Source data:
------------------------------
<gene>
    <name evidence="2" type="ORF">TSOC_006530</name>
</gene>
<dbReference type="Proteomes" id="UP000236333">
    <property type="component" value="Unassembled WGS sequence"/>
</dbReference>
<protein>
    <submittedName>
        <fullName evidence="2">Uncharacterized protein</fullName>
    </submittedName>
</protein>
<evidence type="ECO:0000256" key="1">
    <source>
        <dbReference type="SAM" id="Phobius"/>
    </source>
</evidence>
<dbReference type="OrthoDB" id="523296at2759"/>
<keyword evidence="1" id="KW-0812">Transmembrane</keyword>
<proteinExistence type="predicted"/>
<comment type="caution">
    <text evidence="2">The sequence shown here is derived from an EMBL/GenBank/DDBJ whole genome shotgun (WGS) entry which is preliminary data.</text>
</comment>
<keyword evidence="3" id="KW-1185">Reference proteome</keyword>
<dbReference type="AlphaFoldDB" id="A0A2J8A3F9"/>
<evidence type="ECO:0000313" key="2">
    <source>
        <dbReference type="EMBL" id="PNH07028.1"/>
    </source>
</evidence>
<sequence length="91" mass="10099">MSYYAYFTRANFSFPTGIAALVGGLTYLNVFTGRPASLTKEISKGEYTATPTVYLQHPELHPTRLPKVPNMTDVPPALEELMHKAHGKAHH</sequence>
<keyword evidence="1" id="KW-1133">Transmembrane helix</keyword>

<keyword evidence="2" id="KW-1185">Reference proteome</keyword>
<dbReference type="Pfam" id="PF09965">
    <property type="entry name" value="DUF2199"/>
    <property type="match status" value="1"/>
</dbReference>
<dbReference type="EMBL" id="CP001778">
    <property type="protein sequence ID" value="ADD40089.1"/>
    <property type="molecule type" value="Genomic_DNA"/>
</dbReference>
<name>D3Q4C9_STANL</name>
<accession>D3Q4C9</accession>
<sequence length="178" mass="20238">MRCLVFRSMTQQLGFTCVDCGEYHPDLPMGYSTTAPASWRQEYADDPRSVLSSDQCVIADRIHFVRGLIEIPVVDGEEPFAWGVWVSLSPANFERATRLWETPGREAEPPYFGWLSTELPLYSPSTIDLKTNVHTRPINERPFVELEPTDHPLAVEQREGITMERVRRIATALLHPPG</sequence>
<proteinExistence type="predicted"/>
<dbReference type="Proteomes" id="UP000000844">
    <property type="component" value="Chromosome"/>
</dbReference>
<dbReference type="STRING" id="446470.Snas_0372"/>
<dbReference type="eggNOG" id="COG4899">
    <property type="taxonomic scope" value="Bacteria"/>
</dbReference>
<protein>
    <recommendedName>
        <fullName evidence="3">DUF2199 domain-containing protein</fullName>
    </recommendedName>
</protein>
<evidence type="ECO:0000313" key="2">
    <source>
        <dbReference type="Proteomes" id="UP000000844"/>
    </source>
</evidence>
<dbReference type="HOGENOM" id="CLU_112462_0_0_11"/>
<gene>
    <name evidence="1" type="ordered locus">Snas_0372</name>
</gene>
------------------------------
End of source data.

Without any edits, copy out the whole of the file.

<gene>
    <name evidence="2" type="ORF">TSOC_006530</name>
</gene>
<dbReference type="Proteomes" id="UP000236333">
    <property type="component" value="Unassembled WGS sequence"/>
</dbReference>
<protein>
    <submittedName>
        <fullName evidence="2">Uncharacterized protein</fullName>
    </submittedName>
</protein>
<evidence type="ECO:0000256" key="1">
    <source>
        <dbReference type="SAM" id="Phobius"/>
    </source>
</evidence>
<dbReference type="OrthoDB" id="523296at2759"/>
<keyword evidence="1" id="KW-0812">Transmembrane</keyword>
<proteinExistence type="predicted"/>
<comment type="caution">
    <text evidence="2">The sequence shown here is derived from an EMBL/GenBank/DDBJ whole genome shotgun (WGS) entry which is preliminary data.</text>
</comment>
<keyword evidence="3" id="KW-1185">Reference proteome</keyword>
<dbReference type="AlphaFoldDB" id="A0A2J8A3F9"/>
<evidence type="ECO:0000313" key="2">
    <source>
        <dbReference type="EMBL" id="PNH07028.1"/>
    </source>
</evidence>
<sequence length="91" mass="10099">MSYYAYFTRANFSFPTGIAALVGGLTYLNVFTGRPASLTKEISKGEYTATPTVYLQHPELHPTRLPKVPNMTDVPPALEELMHKAHGKAHH</sequence>
<keyword evidence="1" id="KW-1133">Transmembrane helix</keyword>

<keyword evidence="2" id="KW-1185">Reference proteome</keyword>
<dbReference type="Pfam" id="PF09965">
    <property type="entry name" value="DUF2199"/>
    <property type="match status" value="1"/>
</dbReference>
<dbReference type="EMBL" id="CP001778">
    <property type="protein sequence ID" value="ADD40089.1"/>
    <property type="molecule type" value="Genomic_DNA"/>
</dbReference>
<name>D3Q4C9_STANL</name>
<accession>D3Q4C9</accession>
<sequence length="178" mass="20238">MRCLVFRSMTQQLGFTCVDCGEYHPDLPMGYSTTAPASWRQEYADDPRSVLSSDQCVIADRIHFVRGLIEIPVVDGEEPFAWGVWVSLSPANFERATRLWETPGREAEPPYFGWLSTELPLYSPSTIDLKTNVHTRPINERPFVELEPTDHPLAVEQREGITMERVRRIATALLHPPG</sequence>
<proteinExistence type="predicted"/>
<dbReference type="Proteomes" id="UP000000844">
    <property type="component" value="Chromosome"/>
</dbReference>
<dbReference type="STRING" id="446470.Snas_0372"/>
<dbReference type="eggNOG" id="COG4899">
    <property type="taxonomic scope" value="Bacteria"/>
</dbReference>
<protein>
    <recommendedName>
        <fullName evidence="3">DUF2199 domain-containing protein</fullName>
    </recommendedName>
</protein>
<evidence type="ECO:0000313" key="2">
    <source>
        <dbReference type="Proteomes" id="UP000000844"/>
    </source>
</evidence>
<dbReference type="HOGENOM" id="CLU_112462_0_0_11"/>
<gene>
    <name evidence="1" type="ordered locus">Snas_0372</name>
</gene>